Monday, May 4, 2015

pencil pensive


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“An observing spirit
can thus derive pleasure from the most
trivial circumstance.”


~ Thomas Cogan, Treatise on the Passions and Affections of the Mind.



familiar, yet anew

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In this fledgling, burgeoning season yet untracked, I take up the pencil anew. Just as the approach of Labor Day weekend annually brings school beginnings past to mind, so late-April rain rekindles the sense of semester-end promise. Gradually, it is becoming easier to write outdoors. Lengthened days remind me to get out and away from walls and ceilings- when possible. Apparently there is life to be lived, aside from the constant dawn-to-dusk workday grind. As daunting as inertia can be, rote repetition of denial has its detriments. Self-limitation can become a debilitating habit. By recollection and writing, at least in spirit I can vault the fence. It does mean expending energy, for a measure of transcendent vigilance. But it’s worth it, and the alternatives would be still more regrettable.



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Back when I had some schedule flexibility at my job, I’d take my coffee breaks outside- even in winter- as daily as I could. Occasionally this is still possible. My pocketable idea journals- after which I named this blog- have been constant companions for years. The musings and fragments are the ingredients for essays to be developed. Aperch on a public bench or at an outdoor café, I’d scratch down the date and time, then pencil some ruminating words beneath the quick heading, graphite today. Not exactly enough time for substantial stream-of-consciousness writing; perhaps more like rivulets. Such trivial habits create links that maintain the vital momentum of inquiry and ideas. Re-reading the lines and pages of these small books help me retrace my discoveries and thought processes- and at present I’m able to retrieve morsels of confidence to continue.



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new season

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At the season’s threshold, attending a baseball game, it was impressive to see the bright and well-tended grass on the field. The rest of Portland is still shaking off the ashen grit of a protracted winter. But the pleasant distraction of time measured out by innings has similarities with my writing intermissions: these microcosm journeys have lives of their own. Within the common threads are my pencilled notations. The intricacies of play-by-play baseball scoring are best expressed in sharp pencil. In the province of graphite, notations can be corrected and emphasized with the game’s progress. Causes to adapt a play’s documentation include a fielder’s choice, a passed ball mistaken as a wild pitch, a force-out, or a stolen base. Space needs to be made for pinch-hitters and relief pitchers. As umpires will occasionally amend a call, the erasable medium capably responds. To erase is human, indeed.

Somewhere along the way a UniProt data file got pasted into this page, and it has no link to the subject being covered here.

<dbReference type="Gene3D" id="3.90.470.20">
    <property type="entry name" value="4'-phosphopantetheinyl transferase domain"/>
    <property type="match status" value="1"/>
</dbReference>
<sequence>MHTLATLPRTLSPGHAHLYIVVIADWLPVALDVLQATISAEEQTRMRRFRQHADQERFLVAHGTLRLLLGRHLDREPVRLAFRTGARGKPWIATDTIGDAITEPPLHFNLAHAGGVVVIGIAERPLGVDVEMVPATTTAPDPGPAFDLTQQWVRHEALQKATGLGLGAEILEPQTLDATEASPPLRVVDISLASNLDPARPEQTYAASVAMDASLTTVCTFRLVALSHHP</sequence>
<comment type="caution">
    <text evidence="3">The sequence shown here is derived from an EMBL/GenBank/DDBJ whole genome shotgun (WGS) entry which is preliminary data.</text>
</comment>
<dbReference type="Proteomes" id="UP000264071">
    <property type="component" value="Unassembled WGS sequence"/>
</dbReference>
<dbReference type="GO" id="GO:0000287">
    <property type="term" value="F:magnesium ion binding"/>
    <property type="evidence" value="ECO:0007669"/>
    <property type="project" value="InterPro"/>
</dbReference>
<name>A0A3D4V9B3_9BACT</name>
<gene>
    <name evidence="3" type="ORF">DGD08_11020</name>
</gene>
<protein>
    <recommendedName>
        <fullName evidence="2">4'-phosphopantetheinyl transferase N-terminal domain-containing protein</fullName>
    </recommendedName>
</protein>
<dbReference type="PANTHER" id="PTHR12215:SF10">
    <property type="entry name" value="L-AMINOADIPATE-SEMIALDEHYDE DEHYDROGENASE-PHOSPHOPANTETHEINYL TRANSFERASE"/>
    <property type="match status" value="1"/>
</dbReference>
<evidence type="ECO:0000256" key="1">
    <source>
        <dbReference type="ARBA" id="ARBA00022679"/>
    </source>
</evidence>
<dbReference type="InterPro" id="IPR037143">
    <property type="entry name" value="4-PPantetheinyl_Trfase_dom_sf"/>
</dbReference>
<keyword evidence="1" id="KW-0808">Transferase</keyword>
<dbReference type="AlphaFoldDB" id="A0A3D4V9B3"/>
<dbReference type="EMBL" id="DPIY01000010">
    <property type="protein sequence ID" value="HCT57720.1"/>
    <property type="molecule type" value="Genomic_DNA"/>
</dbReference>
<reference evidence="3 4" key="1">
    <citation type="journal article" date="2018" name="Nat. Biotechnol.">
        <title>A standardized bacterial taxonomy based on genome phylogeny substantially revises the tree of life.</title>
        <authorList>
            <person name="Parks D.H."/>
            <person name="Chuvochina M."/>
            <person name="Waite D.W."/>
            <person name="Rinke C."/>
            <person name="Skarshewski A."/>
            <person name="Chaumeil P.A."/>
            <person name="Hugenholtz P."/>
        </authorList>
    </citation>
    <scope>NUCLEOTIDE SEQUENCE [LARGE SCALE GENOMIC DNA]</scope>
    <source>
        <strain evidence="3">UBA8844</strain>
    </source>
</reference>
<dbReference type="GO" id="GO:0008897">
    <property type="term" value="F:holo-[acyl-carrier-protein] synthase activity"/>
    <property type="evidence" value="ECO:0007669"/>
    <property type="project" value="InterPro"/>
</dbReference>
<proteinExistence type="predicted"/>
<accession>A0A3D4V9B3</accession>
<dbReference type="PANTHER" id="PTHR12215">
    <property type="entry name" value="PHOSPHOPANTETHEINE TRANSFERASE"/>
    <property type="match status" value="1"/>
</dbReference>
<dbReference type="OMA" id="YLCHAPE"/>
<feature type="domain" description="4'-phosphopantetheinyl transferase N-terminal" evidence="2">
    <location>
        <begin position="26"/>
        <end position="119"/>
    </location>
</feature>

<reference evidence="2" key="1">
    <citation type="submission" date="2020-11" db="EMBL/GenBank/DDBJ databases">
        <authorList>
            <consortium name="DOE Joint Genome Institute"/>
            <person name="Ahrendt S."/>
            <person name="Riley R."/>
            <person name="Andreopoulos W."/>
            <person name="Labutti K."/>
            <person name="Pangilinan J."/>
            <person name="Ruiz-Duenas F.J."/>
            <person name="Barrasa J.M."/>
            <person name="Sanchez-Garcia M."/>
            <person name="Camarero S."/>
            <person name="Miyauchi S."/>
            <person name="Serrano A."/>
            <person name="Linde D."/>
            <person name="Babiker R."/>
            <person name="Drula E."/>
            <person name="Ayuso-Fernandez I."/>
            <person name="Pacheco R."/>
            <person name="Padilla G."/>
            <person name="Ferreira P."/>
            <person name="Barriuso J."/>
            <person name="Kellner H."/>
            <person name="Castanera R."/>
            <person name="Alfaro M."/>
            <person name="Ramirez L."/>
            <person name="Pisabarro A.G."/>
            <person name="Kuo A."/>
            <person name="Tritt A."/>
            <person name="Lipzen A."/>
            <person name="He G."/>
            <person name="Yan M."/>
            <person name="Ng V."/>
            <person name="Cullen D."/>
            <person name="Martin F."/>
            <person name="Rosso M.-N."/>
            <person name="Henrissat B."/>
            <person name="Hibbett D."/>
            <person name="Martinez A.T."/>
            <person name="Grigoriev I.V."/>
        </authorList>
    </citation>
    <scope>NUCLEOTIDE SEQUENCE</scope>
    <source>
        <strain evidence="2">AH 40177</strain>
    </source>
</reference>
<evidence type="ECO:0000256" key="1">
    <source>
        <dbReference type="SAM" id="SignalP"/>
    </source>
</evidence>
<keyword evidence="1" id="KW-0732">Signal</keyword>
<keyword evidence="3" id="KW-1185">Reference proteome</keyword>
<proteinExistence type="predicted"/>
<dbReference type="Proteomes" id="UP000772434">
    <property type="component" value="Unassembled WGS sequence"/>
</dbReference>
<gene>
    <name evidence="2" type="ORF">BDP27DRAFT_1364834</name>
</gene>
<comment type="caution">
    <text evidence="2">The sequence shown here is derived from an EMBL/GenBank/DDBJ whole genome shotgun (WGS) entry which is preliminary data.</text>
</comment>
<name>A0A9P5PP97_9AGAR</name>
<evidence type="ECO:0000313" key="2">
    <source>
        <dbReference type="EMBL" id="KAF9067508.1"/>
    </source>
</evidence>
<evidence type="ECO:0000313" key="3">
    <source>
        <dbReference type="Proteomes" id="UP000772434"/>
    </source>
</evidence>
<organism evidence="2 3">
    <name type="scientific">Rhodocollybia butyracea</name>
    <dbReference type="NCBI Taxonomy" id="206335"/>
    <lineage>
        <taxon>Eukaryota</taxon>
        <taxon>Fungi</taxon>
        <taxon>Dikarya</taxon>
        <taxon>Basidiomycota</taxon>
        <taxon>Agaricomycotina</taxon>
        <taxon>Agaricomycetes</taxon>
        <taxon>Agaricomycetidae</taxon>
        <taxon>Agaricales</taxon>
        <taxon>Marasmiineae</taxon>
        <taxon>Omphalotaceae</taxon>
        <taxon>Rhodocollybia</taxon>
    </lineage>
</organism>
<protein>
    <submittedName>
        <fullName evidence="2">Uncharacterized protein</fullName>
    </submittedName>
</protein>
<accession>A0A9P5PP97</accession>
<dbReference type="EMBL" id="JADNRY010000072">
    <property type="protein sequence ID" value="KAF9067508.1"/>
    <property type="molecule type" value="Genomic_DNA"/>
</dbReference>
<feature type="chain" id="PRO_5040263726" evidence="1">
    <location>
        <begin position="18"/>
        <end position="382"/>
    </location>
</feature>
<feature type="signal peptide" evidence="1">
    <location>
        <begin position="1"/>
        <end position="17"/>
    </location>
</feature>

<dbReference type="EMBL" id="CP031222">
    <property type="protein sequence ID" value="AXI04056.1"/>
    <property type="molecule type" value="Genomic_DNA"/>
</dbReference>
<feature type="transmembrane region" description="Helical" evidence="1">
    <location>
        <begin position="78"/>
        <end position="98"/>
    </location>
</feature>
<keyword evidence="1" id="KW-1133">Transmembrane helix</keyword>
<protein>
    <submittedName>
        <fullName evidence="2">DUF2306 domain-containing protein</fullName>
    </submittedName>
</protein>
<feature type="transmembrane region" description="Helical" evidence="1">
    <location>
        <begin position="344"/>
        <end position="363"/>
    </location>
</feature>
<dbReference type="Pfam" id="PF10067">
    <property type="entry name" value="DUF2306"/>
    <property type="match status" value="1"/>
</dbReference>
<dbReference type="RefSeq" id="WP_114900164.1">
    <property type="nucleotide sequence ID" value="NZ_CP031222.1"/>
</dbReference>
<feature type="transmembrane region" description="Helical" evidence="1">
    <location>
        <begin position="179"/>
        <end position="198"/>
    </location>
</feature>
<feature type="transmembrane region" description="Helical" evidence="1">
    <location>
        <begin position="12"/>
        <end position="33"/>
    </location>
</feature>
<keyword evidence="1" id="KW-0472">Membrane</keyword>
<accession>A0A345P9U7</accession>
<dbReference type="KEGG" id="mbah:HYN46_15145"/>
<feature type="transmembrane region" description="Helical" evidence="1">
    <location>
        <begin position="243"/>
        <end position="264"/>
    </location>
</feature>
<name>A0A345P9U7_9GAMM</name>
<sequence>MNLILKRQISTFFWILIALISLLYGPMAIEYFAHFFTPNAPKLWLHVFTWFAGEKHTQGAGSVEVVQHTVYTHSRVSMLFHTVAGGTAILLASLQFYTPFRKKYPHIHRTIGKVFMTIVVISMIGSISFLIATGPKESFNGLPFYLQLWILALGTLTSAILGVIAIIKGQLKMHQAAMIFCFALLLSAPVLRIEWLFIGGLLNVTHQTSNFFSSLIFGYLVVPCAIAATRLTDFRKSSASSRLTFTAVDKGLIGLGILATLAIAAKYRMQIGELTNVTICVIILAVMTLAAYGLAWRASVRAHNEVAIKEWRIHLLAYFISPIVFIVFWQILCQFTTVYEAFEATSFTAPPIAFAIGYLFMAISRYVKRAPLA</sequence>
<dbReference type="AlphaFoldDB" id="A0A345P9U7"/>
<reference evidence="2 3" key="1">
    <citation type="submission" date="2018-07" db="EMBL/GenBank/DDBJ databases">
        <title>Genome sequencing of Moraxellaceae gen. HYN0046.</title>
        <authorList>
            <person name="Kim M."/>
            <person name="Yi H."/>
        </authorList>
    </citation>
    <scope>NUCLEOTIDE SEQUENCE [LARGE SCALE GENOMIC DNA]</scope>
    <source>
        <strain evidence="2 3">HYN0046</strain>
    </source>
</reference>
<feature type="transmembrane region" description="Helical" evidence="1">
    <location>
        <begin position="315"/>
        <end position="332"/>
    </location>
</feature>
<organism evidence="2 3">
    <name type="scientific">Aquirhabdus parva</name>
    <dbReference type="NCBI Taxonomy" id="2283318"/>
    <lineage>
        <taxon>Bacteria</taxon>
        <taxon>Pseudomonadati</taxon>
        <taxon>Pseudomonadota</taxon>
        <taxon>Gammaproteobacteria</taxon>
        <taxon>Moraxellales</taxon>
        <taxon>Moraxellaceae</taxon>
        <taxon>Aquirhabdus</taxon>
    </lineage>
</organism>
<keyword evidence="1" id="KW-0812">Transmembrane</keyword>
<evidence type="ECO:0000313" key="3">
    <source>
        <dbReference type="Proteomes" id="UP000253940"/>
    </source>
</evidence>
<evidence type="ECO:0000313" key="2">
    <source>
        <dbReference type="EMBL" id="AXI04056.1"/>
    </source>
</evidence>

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The materials and instruments of a craft are means toward ends. In their respective contexts of writing and photography, scribal and image-recording tools serve to record perceptions. In turn, recorded thoughts are elements with which creative works are constructed. Well-crafted tools can have their own intrinsic value as objects. Such extensions of our creative selves present inherent inspiration.



For the moment, on the topic of the humble pencil, I’ve long found this particular writing medium to be as patient as it is tactile. Following pensive spells of recollection- which are misinterpreted as stoppages- a pencil will not dry out and have to be re-inked, as is necessary for pens, nor will the display of text shut off, as it happens with computer screens. I prefer writing instruments that wait for me, as opposed to my having to compensate for syntactical dissonances in the tools. (Ponder that, during your next download, update, reboot, server failure, and virus scan.) With the pace- whether fast or slow- is the proprietary way a pencil changes while it is in use. A sharpened point broadens to a smooth chisel edge that mirrors the angle of the writer’s grasp. Similar to dip-pen writing, emphasized downstrokes reflect as bolder lines. With enough writing and sharpening, a pencil transforms into something weathered. Wood dissolves into shreds and sawdust, the eraser (if there was one to begin with) flattens, and its temporal life shortens as its stamped lettering disappears. Like nutrients, pencils are provisional- vehicles that are transformed en route to their intended purposes.